January 25, 2006 1:00 PM PST
Jobs' new Disney role raises conflict concerns
(continued from previous page)
marketing work as part of the pact, which HP inherited as part of its Compaq Computer buyout. In 2003, HP
For now, Disney says Jobs may take himself out of the stream of discussion for this kind of sensitive issue.
"If there are occasions when the board deals with company business with Apple, appropriate steps, which may include recusal, will be taken to ensure that conflicts of interest are avoided," said Disney spokesman David Caouette.
An Apple representative had no immediate comment on the issue.
Avoiding a Mickey Mouse approach
Not all corporate governance experts are worried about this dual Jobs role.
Paul Lapides, director of the corporate governance center at Kennesaw State University in suburban Atlanta, said he expects conflicts, but he predicts that Disney and Jobs can manage them. In some cases, that may mean Jobs will have to refrain from voting, while in other instances he may have to recuse himself entirely from particular discussions.
"One of the important things is for the board to address these conflicts head-on and not be Mickey Mouse with the situation," Lapides said.
To some extent, it's an area both companies have practice in addressing, and for which both have come under criticism previously.
Apple, for example, was cited in a 2002 Business Week article as having one of America's worst boards, a rating that included measures such as the presence of an independent auditor or financial ties with outside directors. That is the most recent survey of the issue by the magazine. Disney was on the magazine's list of bad boards several times in the 1990s.
In 2002, Apple shareholders put forth a measure to require that the company's compensation and nominating committees be made up entirely of independent directors. The shareholders also wanted to exclude directors who were significant Apple customers or executives at companies on which Jobs sits as a director. At the time, Apple's board members included Jerome York, then-CEO of large Mac dealer Micro Warehouse and Gap's then-CEO Millard Drexler. Jobs, at the time, was on Gap's board of directors.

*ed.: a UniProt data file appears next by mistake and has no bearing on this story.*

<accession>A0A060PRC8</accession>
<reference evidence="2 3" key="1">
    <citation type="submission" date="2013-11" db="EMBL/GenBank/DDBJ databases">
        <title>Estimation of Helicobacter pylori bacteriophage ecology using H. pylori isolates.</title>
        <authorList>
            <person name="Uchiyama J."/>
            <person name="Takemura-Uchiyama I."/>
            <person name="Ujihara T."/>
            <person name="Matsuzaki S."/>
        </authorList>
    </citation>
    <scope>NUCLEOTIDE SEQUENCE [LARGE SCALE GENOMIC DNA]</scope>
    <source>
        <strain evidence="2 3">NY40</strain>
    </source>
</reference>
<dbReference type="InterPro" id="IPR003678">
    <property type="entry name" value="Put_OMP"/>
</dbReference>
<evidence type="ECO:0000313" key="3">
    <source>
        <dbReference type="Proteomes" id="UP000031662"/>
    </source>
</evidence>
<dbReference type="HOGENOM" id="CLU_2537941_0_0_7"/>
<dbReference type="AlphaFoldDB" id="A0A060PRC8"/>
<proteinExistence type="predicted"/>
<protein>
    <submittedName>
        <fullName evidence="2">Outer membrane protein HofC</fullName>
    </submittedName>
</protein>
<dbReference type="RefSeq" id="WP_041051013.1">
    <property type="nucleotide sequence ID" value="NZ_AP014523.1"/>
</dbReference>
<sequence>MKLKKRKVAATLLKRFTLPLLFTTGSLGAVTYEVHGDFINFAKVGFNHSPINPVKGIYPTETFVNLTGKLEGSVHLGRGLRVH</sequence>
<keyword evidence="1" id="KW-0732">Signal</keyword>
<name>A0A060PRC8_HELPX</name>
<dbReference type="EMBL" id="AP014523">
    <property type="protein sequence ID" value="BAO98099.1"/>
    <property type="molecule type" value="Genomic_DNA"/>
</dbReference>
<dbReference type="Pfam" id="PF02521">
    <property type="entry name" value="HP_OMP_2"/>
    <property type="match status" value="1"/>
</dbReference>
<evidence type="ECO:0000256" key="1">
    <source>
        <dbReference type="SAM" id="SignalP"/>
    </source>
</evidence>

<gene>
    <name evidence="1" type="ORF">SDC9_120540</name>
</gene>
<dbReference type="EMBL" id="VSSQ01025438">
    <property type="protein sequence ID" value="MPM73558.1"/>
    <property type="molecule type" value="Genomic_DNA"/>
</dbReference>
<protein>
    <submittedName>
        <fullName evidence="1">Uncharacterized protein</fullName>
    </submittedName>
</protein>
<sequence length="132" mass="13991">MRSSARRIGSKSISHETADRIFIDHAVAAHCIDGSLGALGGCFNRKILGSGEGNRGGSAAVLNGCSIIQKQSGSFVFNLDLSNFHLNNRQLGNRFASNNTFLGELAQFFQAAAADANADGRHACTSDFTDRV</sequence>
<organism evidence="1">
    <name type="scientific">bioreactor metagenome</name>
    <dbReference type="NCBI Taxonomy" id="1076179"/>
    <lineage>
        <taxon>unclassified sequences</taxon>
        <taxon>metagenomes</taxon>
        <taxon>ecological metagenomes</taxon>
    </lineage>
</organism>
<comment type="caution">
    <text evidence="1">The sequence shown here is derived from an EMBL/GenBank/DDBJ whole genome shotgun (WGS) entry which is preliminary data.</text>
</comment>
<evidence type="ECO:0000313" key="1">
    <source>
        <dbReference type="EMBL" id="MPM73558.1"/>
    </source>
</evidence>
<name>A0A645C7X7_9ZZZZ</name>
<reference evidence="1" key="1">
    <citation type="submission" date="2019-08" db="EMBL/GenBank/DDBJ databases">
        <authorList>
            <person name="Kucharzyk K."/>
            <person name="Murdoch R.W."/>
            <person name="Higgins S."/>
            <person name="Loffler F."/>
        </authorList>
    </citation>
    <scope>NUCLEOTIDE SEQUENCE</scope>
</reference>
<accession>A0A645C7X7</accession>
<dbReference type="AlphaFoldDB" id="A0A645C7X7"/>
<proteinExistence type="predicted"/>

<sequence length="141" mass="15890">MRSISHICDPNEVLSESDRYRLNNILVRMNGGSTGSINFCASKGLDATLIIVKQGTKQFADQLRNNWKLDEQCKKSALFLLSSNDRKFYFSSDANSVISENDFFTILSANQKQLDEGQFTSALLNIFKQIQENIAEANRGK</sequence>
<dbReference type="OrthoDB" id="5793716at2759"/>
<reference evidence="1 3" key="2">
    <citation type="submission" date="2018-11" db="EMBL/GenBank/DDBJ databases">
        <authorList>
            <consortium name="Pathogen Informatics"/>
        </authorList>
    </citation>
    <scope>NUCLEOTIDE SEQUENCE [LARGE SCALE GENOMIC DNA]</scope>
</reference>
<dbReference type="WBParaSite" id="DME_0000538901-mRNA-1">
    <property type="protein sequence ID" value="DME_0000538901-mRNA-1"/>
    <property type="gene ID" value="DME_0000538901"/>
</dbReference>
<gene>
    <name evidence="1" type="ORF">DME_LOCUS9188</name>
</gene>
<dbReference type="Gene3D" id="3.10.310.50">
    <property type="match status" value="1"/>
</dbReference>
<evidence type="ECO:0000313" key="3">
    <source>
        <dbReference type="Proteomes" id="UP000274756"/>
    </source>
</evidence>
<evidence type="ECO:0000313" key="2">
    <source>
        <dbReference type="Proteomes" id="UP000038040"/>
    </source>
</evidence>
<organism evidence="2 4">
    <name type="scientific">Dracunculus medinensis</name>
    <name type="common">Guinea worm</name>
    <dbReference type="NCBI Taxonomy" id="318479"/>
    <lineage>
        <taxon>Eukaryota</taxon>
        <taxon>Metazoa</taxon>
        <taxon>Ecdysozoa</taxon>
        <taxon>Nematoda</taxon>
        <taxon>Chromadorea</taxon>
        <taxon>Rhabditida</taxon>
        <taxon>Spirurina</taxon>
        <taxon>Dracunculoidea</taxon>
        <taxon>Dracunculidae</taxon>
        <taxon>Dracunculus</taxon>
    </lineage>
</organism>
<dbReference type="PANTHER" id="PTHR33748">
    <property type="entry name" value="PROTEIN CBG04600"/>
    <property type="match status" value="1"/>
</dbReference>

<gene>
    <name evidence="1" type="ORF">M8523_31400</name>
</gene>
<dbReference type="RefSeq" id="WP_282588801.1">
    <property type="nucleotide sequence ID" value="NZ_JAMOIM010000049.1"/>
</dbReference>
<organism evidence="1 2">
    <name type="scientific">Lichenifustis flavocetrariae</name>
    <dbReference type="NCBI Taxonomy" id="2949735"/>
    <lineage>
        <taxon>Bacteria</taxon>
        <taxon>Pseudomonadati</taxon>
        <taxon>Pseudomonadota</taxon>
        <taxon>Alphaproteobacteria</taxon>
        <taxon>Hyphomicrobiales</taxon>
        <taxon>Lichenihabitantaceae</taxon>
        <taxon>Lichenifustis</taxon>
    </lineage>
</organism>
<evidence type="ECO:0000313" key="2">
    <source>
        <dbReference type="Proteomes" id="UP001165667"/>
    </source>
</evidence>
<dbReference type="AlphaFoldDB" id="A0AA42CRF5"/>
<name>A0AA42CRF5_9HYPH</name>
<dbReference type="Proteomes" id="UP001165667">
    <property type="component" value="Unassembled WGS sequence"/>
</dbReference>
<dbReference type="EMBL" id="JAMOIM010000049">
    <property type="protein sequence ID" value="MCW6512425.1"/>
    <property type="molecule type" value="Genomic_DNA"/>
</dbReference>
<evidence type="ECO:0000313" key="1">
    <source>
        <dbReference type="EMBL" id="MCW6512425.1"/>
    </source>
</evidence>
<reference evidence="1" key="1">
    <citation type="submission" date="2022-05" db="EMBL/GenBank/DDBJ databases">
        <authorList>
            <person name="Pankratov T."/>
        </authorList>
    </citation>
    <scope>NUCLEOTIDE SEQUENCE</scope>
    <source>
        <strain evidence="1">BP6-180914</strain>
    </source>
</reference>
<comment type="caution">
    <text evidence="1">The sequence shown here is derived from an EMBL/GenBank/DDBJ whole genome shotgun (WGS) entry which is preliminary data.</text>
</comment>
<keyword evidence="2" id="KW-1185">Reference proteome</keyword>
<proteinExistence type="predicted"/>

He later left Gap's board, and Apple added former Vice President Al Gore as another independent director. York and Drexler remain on Apple's board, but both have new posts, York as a venture capitalist and Drexler as CEO of J. Crew. Apple's former CFO, Fred Anderson, is also on the company's board, along with Jobs and Intuit Chairman Scott Cook and Genentech CEO Arthur Levinson.
After long criticism by shareholders, Disney's board of directors was reformed in 2003, reducing the total number of directors from 17 to 13 and giving outside, or so-called independent, directors more power. Jobs, a new 14th board member, will be counted as a nonindependent, or someone with ties to companies that have financial dealings with Disney, the companies said Tuesday.
That qualification helps, but it doesn't eliminate concerns, Dartmouth's Eckbo said. Eckbo is one of a group of governance experts who have called for stricter rules that guard against conflicts even if there are some costs to the companies. Regardless of how strong they might be, efforts to keep Jobs out of decisions that affect Apple are unlikely to be perfect, he said.
"That comes down to whether (those efforts) are actually feasible," Eckbo said. "The fact that Jobs leaves the room when they talk about Apple doesn't mean that he doesn't have an influence on the outcome of the conversation."
13 commentsJoin the conversation! Add your comment